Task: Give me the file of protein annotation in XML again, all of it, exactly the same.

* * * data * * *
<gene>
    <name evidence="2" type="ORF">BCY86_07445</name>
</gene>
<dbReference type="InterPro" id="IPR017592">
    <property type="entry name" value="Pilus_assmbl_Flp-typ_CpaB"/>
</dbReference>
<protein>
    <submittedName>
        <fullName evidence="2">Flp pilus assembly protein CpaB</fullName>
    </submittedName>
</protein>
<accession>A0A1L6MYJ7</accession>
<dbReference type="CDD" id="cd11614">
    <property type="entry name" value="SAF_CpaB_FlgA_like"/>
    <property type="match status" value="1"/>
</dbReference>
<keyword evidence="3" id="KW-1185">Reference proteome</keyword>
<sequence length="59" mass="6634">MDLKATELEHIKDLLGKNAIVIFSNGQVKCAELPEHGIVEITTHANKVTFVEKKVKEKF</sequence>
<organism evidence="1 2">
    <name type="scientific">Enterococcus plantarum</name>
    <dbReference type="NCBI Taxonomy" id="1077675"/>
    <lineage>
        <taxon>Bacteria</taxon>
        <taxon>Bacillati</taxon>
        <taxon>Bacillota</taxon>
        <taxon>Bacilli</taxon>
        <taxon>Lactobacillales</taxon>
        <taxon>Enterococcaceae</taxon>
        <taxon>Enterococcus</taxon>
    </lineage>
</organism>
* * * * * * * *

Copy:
<gene>
    <name evidence="2" type="ORF">BCY86_07445</name>
</gene>
<dbReference type="InterPro" id="IPR017592">
    <property type="entry name" value="Pilus_assmbl_Flp-typ_CpaB"/>
</dbReference>
<protein>
    <submittedName>
        <fullName evidence="2">Flp pilus assembly protein CpaB</fullName>
    </submittedName>
</protein>
<accession>A0A1L6MYJ7</accession>
<dbReference type="CDD" id="cd11614">
    <property type="entry name" value="SAF_CpaB_FlgA_like"/>
    <property type="match status" value="1"/>
</dbReference>
<keyword evidence="3" id="KW-1185">Reference proteome</keyword>
<sequence length="59" mass="6634">MDLKATELEHIKDLLGKNAIVIFSNGQVKCAELPEHGIVEITTHANKVTFVEKKVKEKF</sequence>
<organism evidence="1 2">
    <name type="scientific">Enterococcus plantarum</name>
    <dbReference type="NCBI Taxonomy" id="1077675"/>
    <lineage>
        <taxon>Bacteria</taxon>
        <taxon>Bacillati</taxon>
        <taxon>Bacillota</taxon>
        <taxon>Bacilli</taxon>
        <taxon>Lactobacillales</taxon>
        <taxon>Enterococcaceae</taxon>
        <taxon>Enterococcus</taxon>
    </lineage>
</organism>